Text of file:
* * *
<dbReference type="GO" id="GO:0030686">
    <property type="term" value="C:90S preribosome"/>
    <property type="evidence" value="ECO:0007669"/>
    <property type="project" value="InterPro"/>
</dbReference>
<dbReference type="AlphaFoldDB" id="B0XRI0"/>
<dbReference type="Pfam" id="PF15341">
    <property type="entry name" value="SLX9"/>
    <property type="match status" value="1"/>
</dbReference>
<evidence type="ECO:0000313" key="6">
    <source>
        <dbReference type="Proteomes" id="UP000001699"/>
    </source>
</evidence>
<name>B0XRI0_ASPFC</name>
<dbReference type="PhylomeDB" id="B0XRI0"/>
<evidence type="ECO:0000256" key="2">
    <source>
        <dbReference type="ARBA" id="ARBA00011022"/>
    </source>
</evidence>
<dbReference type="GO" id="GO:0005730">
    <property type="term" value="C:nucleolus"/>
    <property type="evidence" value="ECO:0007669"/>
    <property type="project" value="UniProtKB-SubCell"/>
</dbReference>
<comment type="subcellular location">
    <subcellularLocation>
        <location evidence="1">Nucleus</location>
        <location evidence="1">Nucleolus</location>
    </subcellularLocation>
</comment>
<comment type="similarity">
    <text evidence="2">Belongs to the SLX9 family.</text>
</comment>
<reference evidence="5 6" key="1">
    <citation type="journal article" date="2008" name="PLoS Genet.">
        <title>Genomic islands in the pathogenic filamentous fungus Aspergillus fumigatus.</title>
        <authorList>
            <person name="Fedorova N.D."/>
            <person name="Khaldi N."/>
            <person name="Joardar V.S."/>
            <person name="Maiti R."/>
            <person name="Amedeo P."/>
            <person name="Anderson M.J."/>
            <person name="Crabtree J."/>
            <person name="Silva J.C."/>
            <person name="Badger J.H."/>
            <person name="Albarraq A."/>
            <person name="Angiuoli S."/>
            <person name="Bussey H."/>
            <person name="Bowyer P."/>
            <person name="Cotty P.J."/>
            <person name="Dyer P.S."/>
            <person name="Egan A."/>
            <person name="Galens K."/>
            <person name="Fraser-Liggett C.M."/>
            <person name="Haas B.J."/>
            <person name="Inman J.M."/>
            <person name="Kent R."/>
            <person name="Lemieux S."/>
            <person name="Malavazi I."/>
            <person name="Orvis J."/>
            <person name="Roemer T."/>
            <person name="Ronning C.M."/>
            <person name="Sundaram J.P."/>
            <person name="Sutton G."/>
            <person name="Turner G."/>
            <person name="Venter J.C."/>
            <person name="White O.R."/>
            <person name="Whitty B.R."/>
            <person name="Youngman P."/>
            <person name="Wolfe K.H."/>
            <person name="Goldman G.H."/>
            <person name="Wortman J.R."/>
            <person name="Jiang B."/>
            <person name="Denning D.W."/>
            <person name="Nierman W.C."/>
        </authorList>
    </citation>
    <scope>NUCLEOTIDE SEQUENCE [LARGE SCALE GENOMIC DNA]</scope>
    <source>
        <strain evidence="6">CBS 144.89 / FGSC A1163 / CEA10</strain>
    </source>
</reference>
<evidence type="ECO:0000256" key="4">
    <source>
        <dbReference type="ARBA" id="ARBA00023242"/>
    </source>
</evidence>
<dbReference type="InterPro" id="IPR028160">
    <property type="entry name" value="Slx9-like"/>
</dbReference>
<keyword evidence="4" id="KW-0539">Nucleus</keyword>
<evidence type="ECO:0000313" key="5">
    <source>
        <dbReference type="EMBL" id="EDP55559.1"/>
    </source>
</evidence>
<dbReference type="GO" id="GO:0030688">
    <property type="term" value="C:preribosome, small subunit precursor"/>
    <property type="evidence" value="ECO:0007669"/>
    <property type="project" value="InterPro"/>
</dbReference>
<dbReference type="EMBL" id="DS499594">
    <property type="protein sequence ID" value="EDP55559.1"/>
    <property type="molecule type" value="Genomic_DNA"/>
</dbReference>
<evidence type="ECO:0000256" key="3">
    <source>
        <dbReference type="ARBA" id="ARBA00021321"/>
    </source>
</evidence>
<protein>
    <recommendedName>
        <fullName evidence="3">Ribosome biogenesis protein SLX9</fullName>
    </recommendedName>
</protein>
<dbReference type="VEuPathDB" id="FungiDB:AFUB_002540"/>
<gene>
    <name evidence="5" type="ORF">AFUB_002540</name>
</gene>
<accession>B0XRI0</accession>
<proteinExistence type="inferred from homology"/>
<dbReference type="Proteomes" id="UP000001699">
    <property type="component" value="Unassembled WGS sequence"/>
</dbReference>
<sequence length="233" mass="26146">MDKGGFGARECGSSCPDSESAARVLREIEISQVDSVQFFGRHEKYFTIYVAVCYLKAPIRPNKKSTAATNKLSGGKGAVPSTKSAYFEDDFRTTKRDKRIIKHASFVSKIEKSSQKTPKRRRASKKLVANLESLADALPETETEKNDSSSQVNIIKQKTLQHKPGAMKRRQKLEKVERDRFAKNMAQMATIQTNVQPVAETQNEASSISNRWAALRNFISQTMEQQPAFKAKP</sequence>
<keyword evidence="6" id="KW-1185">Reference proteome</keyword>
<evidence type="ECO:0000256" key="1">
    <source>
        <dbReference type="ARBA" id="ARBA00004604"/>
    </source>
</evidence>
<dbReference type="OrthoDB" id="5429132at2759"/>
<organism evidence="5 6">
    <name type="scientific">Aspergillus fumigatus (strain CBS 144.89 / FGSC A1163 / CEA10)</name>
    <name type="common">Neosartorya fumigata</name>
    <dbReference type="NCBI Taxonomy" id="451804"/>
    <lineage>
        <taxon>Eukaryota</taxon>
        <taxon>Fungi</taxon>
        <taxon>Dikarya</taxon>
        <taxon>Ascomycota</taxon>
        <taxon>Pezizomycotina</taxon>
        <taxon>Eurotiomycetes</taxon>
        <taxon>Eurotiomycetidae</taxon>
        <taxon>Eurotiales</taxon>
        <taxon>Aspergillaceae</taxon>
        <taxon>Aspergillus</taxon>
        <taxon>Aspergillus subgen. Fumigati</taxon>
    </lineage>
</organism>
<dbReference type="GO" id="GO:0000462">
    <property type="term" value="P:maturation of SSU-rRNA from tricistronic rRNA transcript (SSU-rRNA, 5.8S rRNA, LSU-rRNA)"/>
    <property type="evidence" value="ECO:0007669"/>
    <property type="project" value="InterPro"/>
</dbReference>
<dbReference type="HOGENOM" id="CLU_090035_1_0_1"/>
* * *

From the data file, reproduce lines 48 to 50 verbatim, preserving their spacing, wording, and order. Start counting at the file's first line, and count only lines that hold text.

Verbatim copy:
            <person name="Silva J.C."/>
            <person name="Badger J.H."/>
            <person name="Albarraq A."/>